How DNA Avoids Damage from UV Light

In the same week that the U.S. surgeon general issued a 101-page report about the dangers of skin cancer, researchers at Montana State University (MSU) published a paper breaking new ground on how DNA – the genetic code in every cell – responds when exposed to ultraviolet (UV) light. The findings advance fundamental understanding of DNA damage by the UV rays found in sunlight. This damage can lead to skin cancer, aging, and some degenerative eye diseases. "Our paper advances foundational knowledge about how DNA responds to UV radiation. In our experiments, we observe the earliest events immediately after DNA is energized by UV radiation. These events determine whether or not DNA is damaged," said one of the paper's co-authors, Dr. Bern Kohler, an MSU professor in the Department of Chemistry and Biochemistry. DNA is built like a staircase and carries genetic instructions that are unique to each person. It's very hardy and generally able to stand up to ultraviolet rays, but UV rays sometimes cause mutations. UV exposure is a major cause of skin cancer, and while there are nearly 5 million cases of skin cancer each year in the U.S. alone – and 9,000 related deaths – the numbers would be far worse if DNA were more easily damaged. "UV is actually very damaging, yet our DNA is damaged less than expected," Dr. Kohler said. "In the early evolution of life on Earth when there was no ozone layer, the amount of UV would have been far higher and yet life, and the DNA that is central to life, survived. We've been trying to understand the molecular mechanisms that make DNA resist UV damage." In a paper published July 28, 2014 in the online version of the scientific journal PNAS, Dr.

Scientists Discover Biochemical Mechanisms Contributing to Fibromuscular Dysplasia

An important step has been made to help better identify and treat those with fibromuscular dysplasia (FMD). FMD causes both an abnormal narrowing and enlarging of medium-sized arteries in the body, which can restrict blood flow to the kidneys and other organs causing damage. In a new report appearing in the August 2014 issue of The FASEB Journal, scientists provide evidence that that FMD may not be limited to the arteries as currently believed. In addition, the scientists show a connection to abnormalities of bones and joints, as well as evidence that inflammation may be driving the vascular disease in FMD patients. "Having medical treatment options for FMD, or for people who may be susceptible to FMD, will improve their quality of life by preventing vascular complications," said Nazli B. McDonnell, M.D., Ph.D., a researcher involved in the work from the National Institute on Aging at the National Institutes of Health in Baltimore, Maryland. "Recognizing the additional features of FMD, namely those involving the joints and bones, may help us to design better treatments for these ancillary symptoms that were previously thought to be independent of FMD." To make this discovery, Dr. Nazli and colleagues recruited patients with FMD and performed physical exams. Vascular imaging and bone density studies were also conducted. Researchers measured specific proteins in the blood that indicated inflammation activation of the transforming growth factor-beta (or TGF-beta) pathway. Patient skin biopsies also were collected to grow dermal fibroblast cell lines, which were studied for TGF-beta pathway and inflammatory biomarkers and were compared to age-, sex-, and BMI-matched controls that did not have FMD. "FMD is a serious blood vessel disease for which we know little," said Gerald Weissmann, M.D., Editor-in-Chief of The FASEB Journal.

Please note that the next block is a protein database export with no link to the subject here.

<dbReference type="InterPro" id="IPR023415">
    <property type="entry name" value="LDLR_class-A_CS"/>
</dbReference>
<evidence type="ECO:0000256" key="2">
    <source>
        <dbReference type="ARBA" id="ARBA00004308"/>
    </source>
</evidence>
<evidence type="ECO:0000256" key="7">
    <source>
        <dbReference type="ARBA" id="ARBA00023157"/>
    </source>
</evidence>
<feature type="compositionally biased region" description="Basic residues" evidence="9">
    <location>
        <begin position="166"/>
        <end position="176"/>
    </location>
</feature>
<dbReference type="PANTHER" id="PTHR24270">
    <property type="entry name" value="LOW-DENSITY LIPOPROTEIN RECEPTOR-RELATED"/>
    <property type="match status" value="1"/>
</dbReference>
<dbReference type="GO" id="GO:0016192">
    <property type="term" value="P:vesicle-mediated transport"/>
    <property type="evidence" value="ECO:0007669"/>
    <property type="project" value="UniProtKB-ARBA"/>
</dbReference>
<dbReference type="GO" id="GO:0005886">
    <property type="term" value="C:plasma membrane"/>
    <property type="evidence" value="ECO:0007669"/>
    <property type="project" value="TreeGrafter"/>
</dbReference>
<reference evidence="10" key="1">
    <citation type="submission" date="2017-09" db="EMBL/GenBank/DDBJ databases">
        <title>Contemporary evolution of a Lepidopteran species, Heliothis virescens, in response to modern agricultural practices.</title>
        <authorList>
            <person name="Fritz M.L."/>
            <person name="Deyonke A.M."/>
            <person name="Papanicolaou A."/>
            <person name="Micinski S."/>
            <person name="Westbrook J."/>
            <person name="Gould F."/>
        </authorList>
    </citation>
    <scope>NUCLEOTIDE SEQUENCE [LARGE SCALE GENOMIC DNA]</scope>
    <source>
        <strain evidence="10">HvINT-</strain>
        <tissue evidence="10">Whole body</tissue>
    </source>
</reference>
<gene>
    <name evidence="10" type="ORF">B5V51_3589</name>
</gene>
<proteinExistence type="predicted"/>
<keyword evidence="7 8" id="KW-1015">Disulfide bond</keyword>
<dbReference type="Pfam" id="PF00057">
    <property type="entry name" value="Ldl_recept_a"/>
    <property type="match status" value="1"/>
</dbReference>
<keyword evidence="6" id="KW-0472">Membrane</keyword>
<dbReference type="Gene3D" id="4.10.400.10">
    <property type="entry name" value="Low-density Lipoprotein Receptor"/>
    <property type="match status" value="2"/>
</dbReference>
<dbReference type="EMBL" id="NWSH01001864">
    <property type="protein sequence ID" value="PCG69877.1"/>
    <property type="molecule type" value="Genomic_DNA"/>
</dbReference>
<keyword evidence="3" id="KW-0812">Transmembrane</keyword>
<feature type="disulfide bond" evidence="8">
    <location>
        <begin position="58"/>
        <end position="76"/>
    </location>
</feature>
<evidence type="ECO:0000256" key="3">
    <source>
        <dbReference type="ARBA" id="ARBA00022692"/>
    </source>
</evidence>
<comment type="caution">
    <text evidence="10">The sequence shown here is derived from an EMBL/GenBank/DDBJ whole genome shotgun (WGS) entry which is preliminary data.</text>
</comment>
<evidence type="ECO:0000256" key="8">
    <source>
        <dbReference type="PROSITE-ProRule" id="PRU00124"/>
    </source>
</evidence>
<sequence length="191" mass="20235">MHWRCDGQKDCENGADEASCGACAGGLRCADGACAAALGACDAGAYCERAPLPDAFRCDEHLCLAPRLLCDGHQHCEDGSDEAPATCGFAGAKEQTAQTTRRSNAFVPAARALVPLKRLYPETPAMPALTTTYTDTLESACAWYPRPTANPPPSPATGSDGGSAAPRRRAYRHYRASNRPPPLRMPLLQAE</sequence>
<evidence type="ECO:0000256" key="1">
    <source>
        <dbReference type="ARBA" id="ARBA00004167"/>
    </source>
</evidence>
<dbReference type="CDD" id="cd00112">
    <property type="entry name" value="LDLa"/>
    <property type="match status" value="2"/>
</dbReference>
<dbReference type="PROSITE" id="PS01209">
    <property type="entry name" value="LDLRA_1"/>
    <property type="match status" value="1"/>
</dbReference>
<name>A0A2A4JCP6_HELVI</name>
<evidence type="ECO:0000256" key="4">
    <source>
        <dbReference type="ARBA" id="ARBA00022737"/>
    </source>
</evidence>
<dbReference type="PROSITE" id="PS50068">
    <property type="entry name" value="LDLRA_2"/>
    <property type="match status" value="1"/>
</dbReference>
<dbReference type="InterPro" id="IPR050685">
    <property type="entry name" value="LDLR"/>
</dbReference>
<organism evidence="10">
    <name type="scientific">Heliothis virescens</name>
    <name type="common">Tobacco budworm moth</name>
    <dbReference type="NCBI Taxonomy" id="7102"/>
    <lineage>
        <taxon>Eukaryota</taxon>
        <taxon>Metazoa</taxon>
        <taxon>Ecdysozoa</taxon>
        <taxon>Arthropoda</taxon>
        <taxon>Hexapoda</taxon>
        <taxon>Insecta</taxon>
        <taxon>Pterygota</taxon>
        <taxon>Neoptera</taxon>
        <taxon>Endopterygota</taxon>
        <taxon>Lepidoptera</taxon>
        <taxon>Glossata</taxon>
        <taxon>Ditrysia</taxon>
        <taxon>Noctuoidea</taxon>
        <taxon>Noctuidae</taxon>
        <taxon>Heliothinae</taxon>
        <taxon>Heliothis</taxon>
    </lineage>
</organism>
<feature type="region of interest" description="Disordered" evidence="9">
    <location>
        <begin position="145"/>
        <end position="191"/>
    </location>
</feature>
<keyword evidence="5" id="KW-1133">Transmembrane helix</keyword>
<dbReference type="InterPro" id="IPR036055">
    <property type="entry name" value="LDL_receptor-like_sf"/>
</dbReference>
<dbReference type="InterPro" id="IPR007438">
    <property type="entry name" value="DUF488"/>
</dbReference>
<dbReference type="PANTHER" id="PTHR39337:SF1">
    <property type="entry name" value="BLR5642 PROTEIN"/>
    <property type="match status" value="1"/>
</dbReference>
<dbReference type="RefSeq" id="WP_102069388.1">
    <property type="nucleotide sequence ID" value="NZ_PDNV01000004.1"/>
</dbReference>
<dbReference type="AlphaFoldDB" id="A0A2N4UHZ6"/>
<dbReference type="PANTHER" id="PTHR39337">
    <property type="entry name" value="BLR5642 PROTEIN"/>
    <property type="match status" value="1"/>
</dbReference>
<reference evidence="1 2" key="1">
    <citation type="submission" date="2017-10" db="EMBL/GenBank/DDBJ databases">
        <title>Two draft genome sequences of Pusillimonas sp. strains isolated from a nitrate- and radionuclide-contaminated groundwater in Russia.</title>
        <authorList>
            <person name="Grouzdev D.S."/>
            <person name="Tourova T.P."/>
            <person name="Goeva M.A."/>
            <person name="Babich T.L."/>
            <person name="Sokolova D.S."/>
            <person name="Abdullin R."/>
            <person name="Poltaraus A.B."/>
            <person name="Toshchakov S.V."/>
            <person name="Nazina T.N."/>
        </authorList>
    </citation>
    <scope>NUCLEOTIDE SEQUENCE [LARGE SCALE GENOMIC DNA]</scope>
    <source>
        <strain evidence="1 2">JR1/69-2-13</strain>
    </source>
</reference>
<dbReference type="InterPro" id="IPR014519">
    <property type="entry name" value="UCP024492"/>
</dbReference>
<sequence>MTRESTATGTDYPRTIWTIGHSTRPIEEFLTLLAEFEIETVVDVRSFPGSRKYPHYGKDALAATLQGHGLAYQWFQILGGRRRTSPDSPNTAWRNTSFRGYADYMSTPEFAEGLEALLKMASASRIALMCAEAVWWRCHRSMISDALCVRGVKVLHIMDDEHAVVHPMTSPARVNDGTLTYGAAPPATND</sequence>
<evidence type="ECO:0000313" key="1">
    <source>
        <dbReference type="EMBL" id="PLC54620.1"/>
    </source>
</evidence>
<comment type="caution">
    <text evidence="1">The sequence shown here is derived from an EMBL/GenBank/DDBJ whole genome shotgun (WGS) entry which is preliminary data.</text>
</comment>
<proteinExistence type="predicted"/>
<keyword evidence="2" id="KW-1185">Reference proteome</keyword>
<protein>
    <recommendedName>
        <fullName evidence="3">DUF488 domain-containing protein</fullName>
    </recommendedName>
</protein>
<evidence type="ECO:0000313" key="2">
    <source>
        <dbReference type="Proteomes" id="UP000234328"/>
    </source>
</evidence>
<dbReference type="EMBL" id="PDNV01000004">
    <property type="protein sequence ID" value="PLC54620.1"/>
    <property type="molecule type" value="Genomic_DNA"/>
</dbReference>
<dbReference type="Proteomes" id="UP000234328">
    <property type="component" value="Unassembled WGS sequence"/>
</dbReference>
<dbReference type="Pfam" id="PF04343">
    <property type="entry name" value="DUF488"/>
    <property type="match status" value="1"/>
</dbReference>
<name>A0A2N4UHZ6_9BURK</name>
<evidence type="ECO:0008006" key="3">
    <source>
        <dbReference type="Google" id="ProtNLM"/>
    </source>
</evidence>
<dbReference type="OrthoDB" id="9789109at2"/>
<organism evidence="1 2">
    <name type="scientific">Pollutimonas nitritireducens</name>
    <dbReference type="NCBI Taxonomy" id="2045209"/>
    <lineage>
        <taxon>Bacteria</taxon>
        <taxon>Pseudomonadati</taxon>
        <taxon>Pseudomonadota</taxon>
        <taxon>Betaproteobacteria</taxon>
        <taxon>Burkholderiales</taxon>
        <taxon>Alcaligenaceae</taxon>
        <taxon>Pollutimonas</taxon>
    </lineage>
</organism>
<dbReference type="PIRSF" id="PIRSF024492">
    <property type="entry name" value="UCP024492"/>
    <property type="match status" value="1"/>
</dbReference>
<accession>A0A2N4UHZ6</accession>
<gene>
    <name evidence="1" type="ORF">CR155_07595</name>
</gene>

Potential Basis for the Treatment and Prevention of Parkinson’s Disease

Parkinson’s disease affects neurons in the substantia nigra brain region – their mitochondrial activity ceases and the cells die. In an open-access article published online on August 1, 2014 in The Company of Biologists/Biology Open, researchers at the Max Planck Institute of Molecular Cell Biology and Genetics in Dresden, Germany, show that supplying D-lactate or glycolate, two products of the gene DJ-1, can stop and even counteract this process: Adding the substances to cultured HeLa cells and to cells of the nematode C. elegans restored the activity of mitochondria and prevented the degeneration of neurons. Thee team also showed that the two substances rescued the toxic effects of the weed killer Paraquat. Cells that had been treated with this herbicide, which is known to cause a Parkinson's-like harm of mitochondria, recovered after the addition of the two substances. Both glycolic and D-lactic acids occur naturally in unripe fruits and certain kinds of yoghurt. Drs. Teymuras Kurzchalia and Tony Hyman both have labs at the Max Planck Institute of Molecular Cell Biology and Genetics with rather different research programs – but both happened to stumble upon the gene DJ-1 and joined forces. This gene, originally thought of as an oncogene, has been linked to Parkinson’s disease since 2003. Recent studies showed that DJ-1 belongs to a novel glyxolase family. The major function of these genes is assumed to be the detoxification of aggressive aldehyde by-products from mitochondrial metabolism. The Dresden research team has now shown that the products of DJ-1, D-lactate and glycolate, are actually required to maintain the high mitochondrial potential and thus can prevent the degeneration of neurons implicated in Parkinson’s disease.